Guidance note 1 states that in the Notice, ‘… a generous, broad interpretation is to be given to terms’. It is not clear that the same generous approach must be taken generally in the interpretation of the exemption provisions and conditions. It is our recommendation that the exemptions and conditions be treated as if they were provisions of the scheme. The generous approach applies to the meaning of terms, and Guidance note 13 explains further that in interpreting both the Notice and different local planning schemes, it is likely that there will be variations between land use terms and zoning classification descriptions, and it is explained that as words can express the same idea in a different form of words, ideas are not to be taken as different just because different forms of words were used, and an example of that is given in the Guidance note.
We suggest that indicates the extent to which a generous and broad interpretation is to be given to individual words and terms in the exemptions and conditions, but otherwise the exemptions and conditions are to be interpreted and applied in the same way as provisions in the scheme.
4. Duration of exemptions
The Notice is declared to remain in effect until midnight on 1 May 2023. The exemptions in the Notice will therefore not expire until that time, ‘unless otherwise stated in this Notice’. In many cases, the conditions of an exemption do ‘otherwise state’ an earlier exemption expiry date. In most cases, the earlier exemption expiry date is given in the conditions as being 90 days after the date upon which the COVID-19 SOED ceases to have effect. However, an earlier expiry date is given in Schedule item 4, where the conditions terminate the exemption from the advertising requirements for a LPP on the day after the cessation of the SOED. A similar termination date is given in regard to Schedule items 4.3, 4.4 and 4.6.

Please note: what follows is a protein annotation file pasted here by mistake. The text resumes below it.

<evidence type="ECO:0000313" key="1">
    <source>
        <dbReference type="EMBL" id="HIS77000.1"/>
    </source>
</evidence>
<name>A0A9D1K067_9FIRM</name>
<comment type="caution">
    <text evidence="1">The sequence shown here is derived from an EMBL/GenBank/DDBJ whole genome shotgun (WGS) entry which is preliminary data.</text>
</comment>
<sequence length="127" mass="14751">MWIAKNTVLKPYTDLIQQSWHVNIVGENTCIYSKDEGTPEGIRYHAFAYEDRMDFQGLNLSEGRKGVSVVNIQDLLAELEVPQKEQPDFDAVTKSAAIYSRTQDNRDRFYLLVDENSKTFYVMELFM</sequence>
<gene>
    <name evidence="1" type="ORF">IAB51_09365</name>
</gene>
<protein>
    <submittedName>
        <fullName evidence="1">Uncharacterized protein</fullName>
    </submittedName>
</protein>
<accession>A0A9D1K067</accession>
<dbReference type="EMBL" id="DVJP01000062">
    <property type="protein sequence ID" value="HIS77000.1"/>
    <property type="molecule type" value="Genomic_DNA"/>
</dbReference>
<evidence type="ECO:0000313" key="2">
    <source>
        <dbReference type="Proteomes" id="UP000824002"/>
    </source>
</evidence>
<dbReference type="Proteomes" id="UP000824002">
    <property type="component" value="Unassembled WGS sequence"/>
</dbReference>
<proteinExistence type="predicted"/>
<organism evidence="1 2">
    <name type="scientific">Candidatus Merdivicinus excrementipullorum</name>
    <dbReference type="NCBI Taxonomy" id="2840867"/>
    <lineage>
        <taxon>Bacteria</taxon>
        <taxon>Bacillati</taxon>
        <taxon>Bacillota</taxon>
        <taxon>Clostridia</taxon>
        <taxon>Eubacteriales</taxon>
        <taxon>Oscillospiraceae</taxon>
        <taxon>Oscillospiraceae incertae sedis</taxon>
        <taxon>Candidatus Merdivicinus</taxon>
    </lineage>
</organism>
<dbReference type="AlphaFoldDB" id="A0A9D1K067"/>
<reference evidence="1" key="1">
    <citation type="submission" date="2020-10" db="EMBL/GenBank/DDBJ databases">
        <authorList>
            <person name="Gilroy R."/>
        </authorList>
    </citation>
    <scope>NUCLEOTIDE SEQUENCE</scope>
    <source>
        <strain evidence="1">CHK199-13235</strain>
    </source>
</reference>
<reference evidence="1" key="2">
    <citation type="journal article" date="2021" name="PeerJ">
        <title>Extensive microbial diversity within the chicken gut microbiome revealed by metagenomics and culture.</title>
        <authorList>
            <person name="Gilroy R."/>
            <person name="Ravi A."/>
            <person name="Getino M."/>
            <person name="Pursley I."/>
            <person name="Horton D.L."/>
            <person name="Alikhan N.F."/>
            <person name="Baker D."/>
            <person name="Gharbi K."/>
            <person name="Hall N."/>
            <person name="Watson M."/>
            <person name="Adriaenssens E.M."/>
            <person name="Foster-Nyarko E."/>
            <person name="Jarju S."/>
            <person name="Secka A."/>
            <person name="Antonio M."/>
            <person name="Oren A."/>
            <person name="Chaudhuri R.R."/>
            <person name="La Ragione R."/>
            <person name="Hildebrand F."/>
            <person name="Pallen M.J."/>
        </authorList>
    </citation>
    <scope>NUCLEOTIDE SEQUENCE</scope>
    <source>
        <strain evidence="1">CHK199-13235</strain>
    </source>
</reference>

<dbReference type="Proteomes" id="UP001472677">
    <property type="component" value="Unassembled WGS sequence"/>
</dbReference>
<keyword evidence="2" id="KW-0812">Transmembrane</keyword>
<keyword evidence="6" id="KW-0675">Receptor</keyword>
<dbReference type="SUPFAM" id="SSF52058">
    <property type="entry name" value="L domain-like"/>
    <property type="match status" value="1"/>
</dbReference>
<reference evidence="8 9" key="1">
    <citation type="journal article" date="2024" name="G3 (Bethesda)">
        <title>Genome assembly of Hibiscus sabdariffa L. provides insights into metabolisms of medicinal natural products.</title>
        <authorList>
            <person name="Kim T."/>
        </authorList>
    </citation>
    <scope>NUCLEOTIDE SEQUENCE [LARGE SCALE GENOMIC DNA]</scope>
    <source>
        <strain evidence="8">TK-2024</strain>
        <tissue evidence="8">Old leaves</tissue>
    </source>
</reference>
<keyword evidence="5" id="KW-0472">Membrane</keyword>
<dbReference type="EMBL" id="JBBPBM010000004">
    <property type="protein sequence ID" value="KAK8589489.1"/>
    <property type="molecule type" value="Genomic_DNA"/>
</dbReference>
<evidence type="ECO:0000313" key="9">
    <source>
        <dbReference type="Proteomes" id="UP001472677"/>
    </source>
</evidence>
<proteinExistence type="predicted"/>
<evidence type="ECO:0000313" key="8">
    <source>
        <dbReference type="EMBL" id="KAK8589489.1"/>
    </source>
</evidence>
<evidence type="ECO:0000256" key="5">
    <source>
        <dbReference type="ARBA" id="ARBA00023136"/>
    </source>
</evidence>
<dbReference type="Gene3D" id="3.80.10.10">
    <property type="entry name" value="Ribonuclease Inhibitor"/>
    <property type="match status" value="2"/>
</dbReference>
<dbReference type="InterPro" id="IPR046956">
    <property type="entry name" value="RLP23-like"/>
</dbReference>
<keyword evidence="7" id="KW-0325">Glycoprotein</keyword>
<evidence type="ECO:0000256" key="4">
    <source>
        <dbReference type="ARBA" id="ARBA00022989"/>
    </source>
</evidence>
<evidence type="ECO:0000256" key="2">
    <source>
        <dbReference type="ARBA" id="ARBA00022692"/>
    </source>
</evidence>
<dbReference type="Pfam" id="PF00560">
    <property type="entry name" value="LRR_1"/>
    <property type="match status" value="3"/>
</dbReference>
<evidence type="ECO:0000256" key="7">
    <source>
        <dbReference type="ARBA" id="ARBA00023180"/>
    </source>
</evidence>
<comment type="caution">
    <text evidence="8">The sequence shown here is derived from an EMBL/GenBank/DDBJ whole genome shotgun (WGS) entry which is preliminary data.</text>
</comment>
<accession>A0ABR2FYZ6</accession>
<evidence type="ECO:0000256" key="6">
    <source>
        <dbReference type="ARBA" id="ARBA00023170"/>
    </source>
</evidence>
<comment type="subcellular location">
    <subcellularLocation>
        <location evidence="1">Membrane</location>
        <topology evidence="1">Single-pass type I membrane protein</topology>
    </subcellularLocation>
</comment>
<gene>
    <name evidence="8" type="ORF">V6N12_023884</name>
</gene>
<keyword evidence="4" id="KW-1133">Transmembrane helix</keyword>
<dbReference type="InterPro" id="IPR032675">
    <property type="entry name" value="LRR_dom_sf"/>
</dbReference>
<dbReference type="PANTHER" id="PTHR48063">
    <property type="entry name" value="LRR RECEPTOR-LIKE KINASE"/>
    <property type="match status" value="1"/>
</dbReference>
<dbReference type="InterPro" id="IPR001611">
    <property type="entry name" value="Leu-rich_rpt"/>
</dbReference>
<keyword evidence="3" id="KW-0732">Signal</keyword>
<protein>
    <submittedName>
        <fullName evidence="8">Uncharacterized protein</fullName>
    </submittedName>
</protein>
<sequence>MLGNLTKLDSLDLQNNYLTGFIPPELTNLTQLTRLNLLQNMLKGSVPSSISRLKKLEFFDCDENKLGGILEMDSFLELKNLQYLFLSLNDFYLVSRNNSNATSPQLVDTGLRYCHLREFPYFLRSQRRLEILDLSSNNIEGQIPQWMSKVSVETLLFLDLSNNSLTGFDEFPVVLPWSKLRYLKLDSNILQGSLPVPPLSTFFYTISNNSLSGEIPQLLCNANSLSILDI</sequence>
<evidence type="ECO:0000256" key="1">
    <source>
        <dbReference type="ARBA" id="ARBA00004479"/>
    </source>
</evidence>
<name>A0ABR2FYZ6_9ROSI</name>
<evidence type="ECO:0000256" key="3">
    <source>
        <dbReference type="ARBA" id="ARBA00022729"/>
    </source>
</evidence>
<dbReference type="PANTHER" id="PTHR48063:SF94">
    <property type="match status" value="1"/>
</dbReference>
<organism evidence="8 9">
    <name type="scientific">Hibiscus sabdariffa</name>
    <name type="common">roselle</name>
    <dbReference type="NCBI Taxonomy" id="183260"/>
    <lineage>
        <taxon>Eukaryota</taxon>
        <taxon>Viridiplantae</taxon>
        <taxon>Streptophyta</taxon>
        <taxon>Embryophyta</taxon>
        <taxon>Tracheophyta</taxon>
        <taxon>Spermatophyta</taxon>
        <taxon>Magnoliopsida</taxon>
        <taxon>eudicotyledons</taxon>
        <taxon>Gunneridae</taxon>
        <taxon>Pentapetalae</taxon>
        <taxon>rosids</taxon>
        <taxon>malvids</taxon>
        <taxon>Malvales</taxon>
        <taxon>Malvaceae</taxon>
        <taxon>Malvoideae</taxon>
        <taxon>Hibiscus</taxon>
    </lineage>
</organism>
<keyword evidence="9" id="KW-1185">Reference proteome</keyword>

5. Removal of works or structures
There may be issues for planners and compliance officers of LGs in regard to the removal of works or structures erected under the authority of an exemption in the Notice. For instance, under exemption 1.1, proponents are exempted from the requirement to obtain development approval for the undertaking of works on land where such works relate to medical or health-related activities associated with the response to the COVID-19 pandemic. Under the conditions, the exemption expires 90 days after the date upon which the SOED ceases to have effect or is revoked. The question for the proponent and the compliance officers of the LG is whether works carried out under that exemption need to be removed at all, and if so, whether a planning approval for the demolition, and a demolition permit, are required. In the case of other exemptions permitting works to be carried out, they are generally referred to as ‘temporary works’. The distinction between temporary works and other works is further underlined by condition 1(c) for Schedule item 1.2, which clarifies that exemption item 1.2 applies only where ‘no new permanent structures are required’. The effect of exemption 1.1 may therefore later be argued as applying to authorise the provision of new permanent structures, and the termination of the exemption only prevents any new permanent structures from being provided, but doesn’t remove the authorisation for the original construction, so long as it was constructed in the period of the operation of the SOED and 90 days after its expiry or revocation.
The exemption Notice also does not clarify what is required for the removal of temporary works erected under the authority of an exemption. The proponent in most cases has 90 days after the cessation of the SOED to remove temporary works, but it is not clarified whether a development approval for the demolition, and a demolition permit, are required.